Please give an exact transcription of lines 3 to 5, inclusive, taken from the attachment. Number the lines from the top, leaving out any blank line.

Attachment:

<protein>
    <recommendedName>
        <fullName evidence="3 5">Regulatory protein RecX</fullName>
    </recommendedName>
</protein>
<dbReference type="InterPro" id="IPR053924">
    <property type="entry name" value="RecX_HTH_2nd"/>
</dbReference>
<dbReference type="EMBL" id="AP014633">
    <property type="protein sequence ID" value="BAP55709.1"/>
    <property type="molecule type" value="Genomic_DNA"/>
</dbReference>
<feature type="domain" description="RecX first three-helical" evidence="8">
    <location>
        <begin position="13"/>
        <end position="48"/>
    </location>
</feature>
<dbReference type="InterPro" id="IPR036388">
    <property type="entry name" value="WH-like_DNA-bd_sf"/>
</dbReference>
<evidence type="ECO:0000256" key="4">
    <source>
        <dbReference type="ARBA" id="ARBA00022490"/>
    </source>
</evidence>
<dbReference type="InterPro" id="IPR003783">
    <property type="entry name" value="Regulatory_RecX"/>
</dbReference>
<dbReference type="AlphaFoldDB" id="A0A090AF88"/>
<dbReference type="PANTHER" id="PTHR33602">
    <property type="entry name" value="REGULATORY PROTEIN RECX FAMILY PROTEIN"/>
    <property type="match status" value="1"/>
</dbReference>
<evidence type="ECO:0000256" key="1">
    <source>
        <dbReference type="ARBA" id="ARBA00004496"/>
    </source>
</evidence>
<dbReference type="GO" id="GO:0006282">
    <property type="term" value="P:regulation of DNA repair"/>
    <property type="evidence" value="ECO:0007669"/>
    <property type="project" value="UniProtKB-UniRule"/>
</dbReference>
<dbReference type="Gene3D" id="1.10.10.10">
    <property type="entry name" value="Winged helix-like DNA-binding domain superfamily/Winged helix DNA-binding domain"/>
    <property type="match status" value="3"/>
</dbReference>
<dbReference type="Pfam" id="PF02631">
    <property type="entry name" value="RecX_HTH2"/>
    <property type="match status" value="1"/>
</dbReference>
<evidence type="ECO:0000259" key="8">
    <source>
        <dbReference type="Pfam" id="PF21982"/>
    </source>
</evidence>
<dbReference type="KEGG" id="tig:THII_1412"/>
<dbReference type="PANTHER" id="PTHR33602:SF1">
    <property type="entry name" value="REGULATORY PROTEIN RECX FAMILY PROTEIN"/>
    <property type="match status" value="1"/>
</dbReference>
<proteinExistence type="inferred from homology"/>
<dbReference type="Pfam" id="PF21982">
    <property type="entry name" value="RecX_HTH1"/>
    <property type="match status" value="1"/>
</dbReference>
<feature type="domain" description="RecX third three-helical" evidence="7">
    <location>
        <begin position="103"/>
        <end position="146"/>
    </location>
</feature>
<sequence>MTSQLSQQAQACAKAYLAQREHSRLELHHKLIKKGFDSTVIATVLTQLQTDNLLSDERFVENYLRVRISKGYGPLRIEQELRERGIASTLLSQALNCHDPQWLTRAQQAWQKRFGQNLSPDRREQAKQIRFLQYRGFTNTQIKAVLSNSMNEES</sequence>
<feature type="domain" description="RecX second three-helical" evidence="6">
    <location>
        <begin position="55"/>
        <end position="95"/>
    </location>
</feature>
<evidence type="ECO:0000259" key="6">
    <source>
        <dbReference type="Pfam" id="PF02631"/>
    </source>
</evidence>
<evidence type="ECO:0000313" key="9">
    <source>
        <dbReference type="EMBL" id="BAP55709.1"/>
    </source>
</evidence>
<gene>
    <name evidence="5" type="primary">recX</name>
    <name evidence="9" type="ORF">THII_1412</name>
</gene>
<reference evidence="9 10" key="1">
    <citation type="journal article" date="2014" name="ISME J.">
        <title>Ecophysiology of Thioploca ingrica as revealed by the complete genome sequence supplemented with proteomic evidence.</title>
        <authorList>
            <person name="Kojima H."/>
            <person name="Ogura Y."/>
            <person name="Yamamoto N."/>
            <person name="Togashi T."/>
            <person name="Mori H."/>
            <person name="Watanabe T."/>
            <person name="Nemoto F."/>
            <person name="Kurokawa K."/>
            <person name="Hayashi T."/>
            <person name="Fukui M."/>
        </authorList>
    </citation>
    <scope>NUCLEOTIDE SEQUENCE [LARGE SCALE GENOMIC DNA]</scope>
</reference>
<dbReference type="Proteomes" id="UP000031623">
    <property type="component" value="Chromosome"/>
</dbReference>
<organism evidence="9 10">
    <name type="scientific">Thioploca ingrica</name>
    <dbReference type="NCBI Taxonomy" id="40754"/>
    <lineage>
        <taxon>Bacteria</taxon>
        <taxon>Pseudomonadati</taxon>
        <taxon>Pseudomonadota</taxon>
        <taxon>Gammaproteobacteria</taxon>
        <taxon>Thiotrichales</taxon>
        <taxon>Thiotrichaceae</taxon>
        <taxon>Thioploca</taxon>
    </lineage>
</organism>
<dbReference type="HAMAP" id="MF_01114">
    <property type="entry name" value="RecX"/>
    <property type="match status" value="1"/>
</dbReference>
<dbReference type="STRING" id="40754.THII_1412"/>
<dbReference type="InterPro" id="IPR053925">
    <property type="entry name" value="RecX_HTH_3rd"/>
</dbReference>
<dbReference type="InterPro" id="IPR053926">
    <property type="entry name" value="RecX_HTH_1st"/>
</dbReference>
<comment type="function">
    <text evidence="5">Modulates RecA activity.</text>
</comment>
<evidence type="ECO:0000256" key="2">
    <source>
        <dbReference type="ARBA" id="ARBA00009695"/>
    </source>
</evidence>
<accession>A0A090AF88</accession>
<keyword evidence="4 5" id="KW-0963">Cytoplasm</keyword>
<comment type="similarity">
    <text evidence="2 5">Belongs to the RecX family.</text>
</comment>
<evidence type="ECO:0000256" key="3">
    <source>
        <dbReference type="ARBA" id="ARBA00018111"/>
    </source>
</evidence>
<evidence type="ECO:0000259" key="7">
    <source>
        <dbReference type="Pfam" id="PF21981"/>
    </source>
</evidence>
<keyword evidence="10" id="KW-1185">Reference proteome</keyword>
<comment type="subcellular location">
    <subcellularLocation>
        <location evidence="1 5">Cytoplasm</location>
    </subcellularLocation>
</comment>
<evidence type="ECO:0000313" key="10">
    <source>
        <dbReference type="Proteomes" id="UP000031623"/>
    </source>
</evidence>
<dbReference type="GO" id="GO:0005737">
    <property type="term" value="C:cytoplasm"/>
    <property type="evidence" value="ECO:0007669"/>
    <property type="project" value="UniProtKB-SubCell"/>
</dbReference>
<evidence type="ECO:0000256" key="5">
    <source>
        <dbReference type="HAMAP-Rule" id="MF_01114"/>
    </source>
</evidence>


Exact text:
        <fullName evidence="3 5">Regulatory protein RecX</fullName>
    </recommendedName>
</protein>